Daily Devotional – I’m Normal.™ I AM Ministries
“To promote Godly living in a culture committed to destroying it”
Thursday, June 9, 2016
Handling Your Anger
Is it possible to be angry without sinning? The answer is “Yes!” Jesus twice became very angry at the money changers and merchants who were desecrating the temple in Jerusalem (John 2:12-18, Matthew 21:12-13). Jesus demonstrated that righteous anger is possible. Most of the time when we experience anger, however, the emotion is tied to selfish reasons and, therefore, it is sinful.
The Bible gives many cautions and warnings about the dangerous and destructive emotion we call anger. Consider just a few of the Scriptural warnings: “Refrain from anger and turn from wrath; do not fret – it leads only to evil.” (Psalm 37:8). “A quick-tempered man does foolish things, and a crafty man is hated.” (Proverbs 14:17). “The discretion of a man defers his anger; and it is his glory to pass over a transgression.” (Proverbs 19:11). “Do not be quickly provoked in your spirit, for anger resides in the lap of fools.” (Ecclesiastes 7:9). “Get rid of all bitterness, rage and anger, brawling and slander, along with every form of malice.” (Ephesians 4:31).
“But you must rid yourself of all such things as these: anger, rage malice, slander, and filthy language from you lips.” (Colossians 3:8). “My dear brothers, take note of this: Everyone should be quick to listen, slow to speak and slow to become angry, for man’s anger does not bring about the righteous life God desires.” (James 1:19). “But I tell you that anyone who is angry with his brother will be subject to judgment. Again, anyone who says to his brother, ‘Raca’, is answerable to the Sanhedrin. But anyone who says, ‘You fool!’, will be in danger of the fire of Hell.” (Matthew 5:22).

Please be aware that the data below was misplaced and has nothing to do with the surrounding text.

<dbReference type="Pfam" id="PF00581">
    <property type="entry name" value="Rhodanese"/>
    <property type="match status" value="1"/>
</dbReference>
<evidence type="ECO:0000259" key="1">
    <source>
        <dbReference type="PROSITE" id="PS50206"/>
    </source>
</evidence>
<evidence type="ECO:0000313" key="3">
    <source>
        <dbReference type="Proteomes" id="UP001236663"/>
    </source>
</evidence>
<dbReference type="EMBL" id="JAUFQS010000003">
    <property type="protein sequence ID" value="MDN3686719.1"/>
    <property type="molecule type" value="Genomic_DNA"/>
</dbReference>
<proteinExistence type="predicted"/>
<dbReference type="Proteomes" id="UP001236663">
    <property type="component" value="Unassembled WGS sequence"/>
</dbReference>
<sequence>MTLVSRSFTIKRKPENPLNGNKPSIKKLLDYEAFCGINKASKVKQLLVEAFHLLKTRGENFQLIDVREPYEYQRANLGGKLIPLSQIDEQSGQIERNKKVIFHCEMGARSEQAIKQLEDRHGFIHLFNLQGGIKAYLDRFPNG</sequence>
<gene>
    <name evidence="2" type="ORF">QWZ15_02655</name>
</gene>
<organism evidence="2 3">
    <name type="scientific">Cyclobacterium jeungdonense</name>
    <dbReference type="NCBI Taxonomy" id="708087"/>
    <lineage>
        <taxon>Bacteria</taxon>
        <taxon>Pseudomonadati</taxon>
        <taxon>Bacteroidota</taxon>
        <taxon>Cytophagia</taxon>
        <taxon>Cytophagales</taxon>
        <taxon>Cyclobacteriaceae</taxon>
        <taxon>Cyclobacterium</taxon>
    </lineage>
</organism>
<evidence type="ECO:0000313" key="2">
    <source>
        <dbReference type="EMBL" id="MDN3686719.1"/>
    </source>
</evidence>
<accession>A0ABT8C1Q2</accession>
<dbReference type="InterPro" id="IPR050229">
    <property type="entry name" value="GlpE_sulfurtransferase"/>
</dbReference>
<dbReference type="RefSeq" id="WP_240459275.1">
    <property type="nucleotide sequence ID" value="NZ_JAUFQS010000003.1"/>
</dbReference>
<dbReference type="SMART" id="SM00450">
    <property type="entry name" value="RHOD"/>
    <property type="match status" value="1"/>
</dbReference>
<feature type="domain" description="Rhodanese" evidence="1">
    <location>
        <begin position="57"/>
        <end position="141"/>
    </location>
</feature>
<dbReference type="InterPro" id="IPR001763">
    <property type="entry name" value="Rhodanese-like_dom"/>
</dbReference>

Scripture presents clearly the danger associated with anger. Anger is sinful and has an extremely limited place in the Christian believer’s life. We are to “get rid of it” and replace it with “kindness and compassion and forgiveness, just as Christ has forgiven us.” (Ephesians 4:32). Anger, is probably the most dangerous emotion you possess. If you don’t have it under the Spirit’s control you can destroy yourself with anger, and you can destroy a lot of other people as well. As with all sin, it is a slippery slope that can lead to destruction.
If you are honest with yourself, you would have to admit that most of the anger you feel is sinful and selfish in nature and it is very destructive to yourself and others. Outbursts of anger frequently ruin relationships. Anger turned inward commonly manifests itself as depression. Your anger can even be turned against God. The issue of being “angry at God” is often heard, and in the pop-psychology world, many people will tell you, “It is all right to be angry with God, He can handle your anger.”
I will agree that God can handle your anger, but it is not normal to be angry with God. Anger toward God is always a grievous sin, and it displays of a lack of faith and ignorance about the character and nature of God. To be angry at God you have to foolishly believe you somehow know how to run this Universe better than Almighty, Eternal, Omnipotent, Holy, Omniscient God does. Anger at God is never justifiable. It is always sinful. “Who has a claim against me that I must pay? Everything under Heaven belongs to me.” (Job 41:11).
If you still think there is a non-sinful way to be angry at God, you may be right. The test is simple – the first time God makes a mistake, you can get angry with Him, but I don’t recommend holding your breath until it happens.
Being angry with God is not normal. Anger, rage, and irritability can hobble you and destroy you from the inside out. It rots the vessel that contains it. Even resentment is bad. Malatchy McCourt said, “Resentment is like taking poison and waiting for the other person to die.” In other words, not only is it sin, it is futile.
God tells us to get rid of our anger. Be normal and be open and honest enough to let the Holy Spirit show you the unresolved anger in your heart today. Then show anger the door out.
A servant of Jesus Christ
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